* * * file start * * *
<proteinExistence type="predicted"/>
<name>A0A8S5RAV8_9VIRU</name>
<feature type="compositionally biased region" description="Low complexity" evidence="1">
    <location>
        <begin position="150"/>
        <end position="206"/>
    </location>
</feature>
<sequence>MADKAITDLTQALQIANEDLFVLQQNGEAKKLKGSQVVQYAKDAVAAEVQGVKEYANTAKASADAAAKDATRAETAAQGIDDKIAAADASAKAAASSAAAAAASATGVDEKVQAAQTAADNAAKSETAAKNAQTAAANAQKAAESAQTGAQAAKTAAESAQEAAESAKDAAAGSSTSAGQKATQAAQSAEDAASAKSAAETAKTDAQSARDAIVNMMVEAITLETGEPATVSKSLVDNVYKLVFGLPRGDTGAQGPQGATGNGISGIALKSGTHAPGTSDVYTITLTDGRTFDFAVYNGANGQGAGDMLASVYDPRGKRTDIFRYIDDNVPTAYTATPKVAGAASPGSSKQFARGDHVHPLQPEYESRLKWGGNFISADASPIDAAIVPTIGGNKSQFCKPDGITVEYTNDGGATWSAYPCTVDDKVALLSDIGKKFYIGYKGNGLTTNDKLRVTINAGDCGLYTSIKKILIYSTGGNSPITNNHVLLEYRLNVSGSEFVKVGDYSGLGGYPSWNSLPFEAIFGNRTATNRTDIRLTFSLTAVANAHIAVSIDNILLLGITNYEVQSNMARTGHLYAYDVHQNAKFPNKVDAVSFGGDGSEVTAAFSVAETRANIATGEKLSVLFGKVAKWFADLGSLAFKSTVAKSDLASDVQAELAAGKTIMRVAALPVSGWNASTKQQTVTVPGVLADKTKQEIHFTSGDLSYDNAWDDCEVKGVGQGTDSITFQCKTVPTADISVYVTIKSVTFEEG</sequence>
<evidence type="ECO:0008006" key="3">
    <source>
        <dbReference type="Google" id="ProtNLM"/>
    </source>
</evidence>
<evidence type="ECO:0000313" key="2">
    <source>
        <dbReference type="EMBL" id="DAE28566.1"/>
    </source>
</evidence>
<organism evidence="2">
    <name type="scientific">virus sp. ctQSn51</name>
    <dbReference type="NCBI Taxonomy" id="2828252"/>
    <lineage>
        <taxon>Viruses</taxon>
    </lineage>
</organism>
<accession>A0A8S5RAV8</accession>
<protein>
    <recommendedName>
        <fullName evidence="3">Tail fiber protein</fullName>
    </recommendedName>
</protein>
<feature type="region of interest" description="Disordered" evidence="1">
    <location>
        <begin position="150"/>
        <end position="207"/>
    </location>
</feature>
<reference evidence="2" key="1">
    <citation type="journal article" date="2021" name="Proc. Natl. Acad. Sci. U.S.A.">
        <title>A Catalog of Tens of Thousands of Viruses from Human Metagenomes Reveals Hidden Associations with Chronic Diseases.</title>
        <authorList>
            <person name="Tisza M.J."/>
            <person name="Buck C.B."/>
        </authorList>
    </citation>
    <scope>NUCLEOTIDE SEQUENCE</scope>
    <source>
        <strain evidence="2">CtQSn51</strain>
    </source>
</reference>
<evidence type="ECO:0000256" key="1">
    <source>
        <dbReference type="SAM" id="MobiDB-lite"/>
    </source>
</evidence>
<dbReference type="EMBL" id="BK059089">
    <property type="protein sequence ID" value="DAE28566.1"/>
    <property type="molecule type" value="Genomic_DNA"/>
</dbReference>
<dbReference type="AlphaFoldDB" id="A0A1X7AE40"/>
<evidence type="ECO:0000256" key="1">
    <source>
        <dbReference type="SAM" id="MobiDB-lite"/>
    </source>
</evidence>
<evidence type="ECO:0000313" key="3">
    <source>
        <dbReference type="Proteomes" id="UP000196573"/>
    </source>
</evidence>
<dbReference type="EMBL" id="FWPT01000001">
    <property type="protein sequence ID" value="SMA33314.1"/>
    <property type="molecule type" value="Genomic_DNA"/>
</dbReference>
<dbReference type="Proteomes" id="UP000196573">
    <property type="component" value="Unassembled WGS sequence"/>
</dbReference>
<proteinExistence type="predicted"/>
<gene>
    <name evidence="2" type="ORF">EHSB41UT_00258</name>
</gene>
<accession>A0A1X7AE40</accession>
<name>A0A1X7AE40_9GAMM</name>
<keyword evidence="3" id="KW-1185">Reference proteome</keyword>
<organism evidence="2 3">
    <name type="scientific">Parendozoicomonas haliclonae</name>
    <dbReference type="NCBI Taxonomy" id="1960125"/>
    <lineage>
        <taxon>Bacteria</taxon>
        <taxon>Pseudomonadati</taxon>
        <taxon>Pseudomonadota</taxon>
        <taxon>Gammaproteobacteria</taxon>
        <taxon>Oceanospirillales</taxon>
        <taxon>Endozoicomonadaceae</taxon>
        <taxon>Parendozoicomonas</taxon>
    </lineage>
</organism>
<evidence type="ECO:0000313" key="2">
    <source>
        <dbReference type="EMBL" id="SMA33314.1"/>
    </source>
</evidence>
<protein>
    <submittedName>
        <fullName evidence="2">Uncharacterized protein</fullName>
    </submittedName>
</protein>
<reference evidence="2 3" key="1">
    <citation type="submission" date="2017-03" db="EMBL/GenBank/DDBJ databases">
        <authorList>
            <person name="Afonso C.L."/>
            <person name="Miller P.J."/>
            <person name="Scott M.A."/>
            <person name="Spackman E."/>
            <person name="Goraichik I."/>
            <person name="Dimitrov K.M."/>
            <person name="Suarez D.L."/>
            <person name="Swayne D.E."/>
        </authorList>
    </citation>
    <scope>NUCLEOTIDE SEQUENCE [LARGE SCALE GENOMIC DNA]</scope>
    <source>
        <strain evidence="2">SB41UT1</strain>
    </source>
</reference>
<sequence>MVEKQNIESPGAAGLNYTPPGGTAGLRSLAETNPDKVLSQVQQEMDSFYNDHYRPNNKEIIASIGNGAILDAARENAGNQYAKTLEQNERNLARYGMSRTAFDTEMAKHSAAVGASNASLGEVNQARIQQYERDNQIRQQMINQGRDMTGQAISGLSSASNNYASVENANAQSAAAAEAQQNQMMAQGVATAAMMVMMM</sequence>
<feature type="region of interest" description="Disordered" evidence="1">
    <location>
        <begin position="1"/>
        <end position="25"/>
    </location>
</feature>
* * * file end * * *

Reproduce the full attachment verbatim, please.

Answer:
<proteinExistence type="predicted"/>
<name>A0A8S5RAV8_9VIRU</name>
<feature type="compositionally biased region" description="Low complexity" evidence="1">
    <location>
        <begin position="150"/>
        <end position="206"/>
    </location>
</feature>
<sequence>MADKAITDLTQALQIANEDLFVLQQNGEAKKLKGSQVVQYAKDAVAAEVQGVKEYANTAKASADAAAKDATRAETAAQGIDDKIAAADASAKAAASSAAAAAASATGVDEKVQAAQTAADNAAKSETAAKNAQTAAANAQKAAESAQTGAQAAKTAAESAQEAAESAKDAAAGSSTSAGQKATQAAQSAEDAASAKSAAETAKTDAQSARDAIVNMMVEAITLETGEPATVSKSLVDNVYKLVFGLPRGDTGAQGPQGATGNGISGIALKSGTHAPGTSDVYTITLTDGRTFDFAVYNGANGQGAGDMLASVYDPRGKRTDIFRYIDDNVPTAYTATPKVAGAASPGSSKQFARGDHVHPLQPEYESRLKWGGNFISADASPIDAAIVPTIGGNKSQFCKPDGITVEYTNDGGATWSAYPCTVDDKVALLSDIGKKFYIGYKGNGLTTNDKLRVTINAGDCGLYTSIKKILIYSTGGNSPITNNHVLLEYRLNVSGSEFVKVGDYSGLGGYPSWNSLPFEAIFGNRTATNRTDIRLTFSLTAVANAHIAVSIDNILLLGITNYEVQSNMARTGHLYAYDVHQNAKFPNKVDAVSFGGDGSEVTAAFSVAETRANIATGEKLSVLFGKVAKWFADLGSLAFKSTVAKSDLASDVQAELAAGKTIMRVAALPVSGWNASTKQQTVTVPGVLADKTKQEIHFTSGDLSYDNAWDDCEVKGVGQGTDSITFQCKTVPTADISVYVTIKSVTFEEG</sequence>
<evidence type="ECO:0008006" key="3">
    <source>
        <dbReference type="Google" id="ProtNLM"/>
    </source>
</evidence>
<evidence type="ECO:0000313" key="2">
    <source>
        <dbReference type="EMBL" id="DAE28566.1"/>
    </source>
</evidence>
<organism evidence="2">
    <name type="scientific">virus sp. ctQSn51</name>
    <dbReference type="NCBI Taxonomy" id="2828252"/>
    <lineage>
        <taxon>Viruses</taxon>
    </lineage>
</organism>
<accession>A0A8S5RAV8</accession>
<protein>
    <recommendedName>
        <fullName evidence="3">Tail fiber protein</fullName>
    </recommendedName>
</protein>
<feature type="region of interest" description="Disordered" evidence="1">
    <location>
        <begin position="150"/>
        <end position="207"/>
    </location>
</feature>
<reference evidence="2" key="1">
    <citation type="journal article" date="2021" name="Proc. Natl. Acad. Sci. U.S.A.">
        <title>A Catalog of Tens of Thousands of Viruses from Human Metagenomes Reveals Hidden Associations with Chronic Diseases.</title>
        <authorList>
            <person name="Tisza M.J."/>
            <person name="Buck C.B."/>
        </authorList>
    </citation>
    <scope>NUCLEOTIDE SEQUENCE</scope>
    <source>
        <strain evidence="2">CtQSn51</strain>
    </source>
</reference>
<evidence type="ECO:0000256" key="1">
    <source>
        <dbReference type="SAM" id="MobiDB-lite"/>
    </source>
</evidence>
<dbReference type="EMBL" id="BK059089">
    <property type="protein sequence ID" value="DAE28566.1"/>
    <property type="molecule type" value="Genomic_DNA"/>
</dbReference>
<dbReference type="AlphaFoldDB" id="A0A1X7AE40"/>
<evidence type="ECO:0000256" key="1">
    <source>
        <dbReference type="SAM" id="MobiDB-lite"/>
    </source>
</evidence>
<evidence type="ECO:0000313" key="3">
    <source>
        <dbReference type="Proteomes" id="UP000196573"/>
    </source>
</evidence>
<dbReference type="EMBL" id="FWPT01000001">
    <property type="protein sequence ID" value="SMA33314.1"/>
    <property type="molecule type" value="Genomic_DNA"/>
</dbReference>
<dbReference type="Proteomes" id="UP000196573">
    <property type="component" value="Unassembled WGS sequence"/>
</dbReference>
<proteinExistence type="predicted"/>
<gene>
    <name evidence="2" type="ORF">EHSB41UT_00258</name>
</gene>
<accession>A0A1X7AE40</accession>
<name>A0A1X7AE40_9GAMM</name>
<keyword evidence="3" id="KW-1185">Reference proteome</keyword>
<organism evidence="2 3">
    <name type="scientific">Parendozoicomonas haliclonae</name>
    <dbReference type="NCBI Taxonomy" id="1960125"/>
    <lineage>
        <taxon>Bacteria</taxon>
        <taxon>Pseudomonadati</taxon>
        <taxon>Pseudomonadota</taxon>
        <taxon>Gammaproteobacteria</taxon>
        <taxon>Oceanospirillales</taxon>
        <taxon>Endozoicomonadaceae</taxon>
        <taxon>Parendozoicomonas</taxon>
    </lineage>
</organism>
<evidence type="ECO:0000313" key="2">
    <source>
        <dbReference type="EMBL" id="SMA33314.1"/>
    </source>
</evidence>
<protein>
    <submittedName>
        <fullName evidence="2">Uncharacterized protein</fullName>
    </submittedName>
</protein>
<reference evidence="2 3" key="1">
    <citation type="submission" date="2017-03" db="EMBL/GenBank/DDBJ databases">
        <authorList>
            <person name="Afonso C.L."/>
            <person name="Miller P.J."/>
            <person name="Scott M.A."/>
            <person name="Spackman E."/>
            <person name="Goraichik I."/>
            <person name="Dimitrov K.M."/>
            <person name="Suarez D.L."/>
            <person name="Swayne D.E."/>
        </authorList>
    </citation>
    <scope>NUCLEOTIDE SEQUENCE [LARGE SCALE GENOMIC DNA]</scope>
    <source>
        <strain evidence="2">SB41UT1</strain>
    </source>
</reference>
<sequence>MVEKQNIESPGAAGLNYTPPGGTAGLRSLAETNPDKVLSQVQQEMDSFYNDHYRPNNKEIIASIGNGAILDAARENAGNQYAKTLEQNERNLARYGMSRTAFDTEMAKHSAAVGASNASLGEVNQARIQQYERDNQIRQQMINQGRDMTGQAISGLSSASNNYASVENANAQSAAAAEAQQNQMMAQGVATAAMMVMMM</sequence>
<feature type="region of interest" description="Disordered" evidence="1">
    <location>
        <begin position="1"/>
        <end position="25"/>
    </location>
</feature>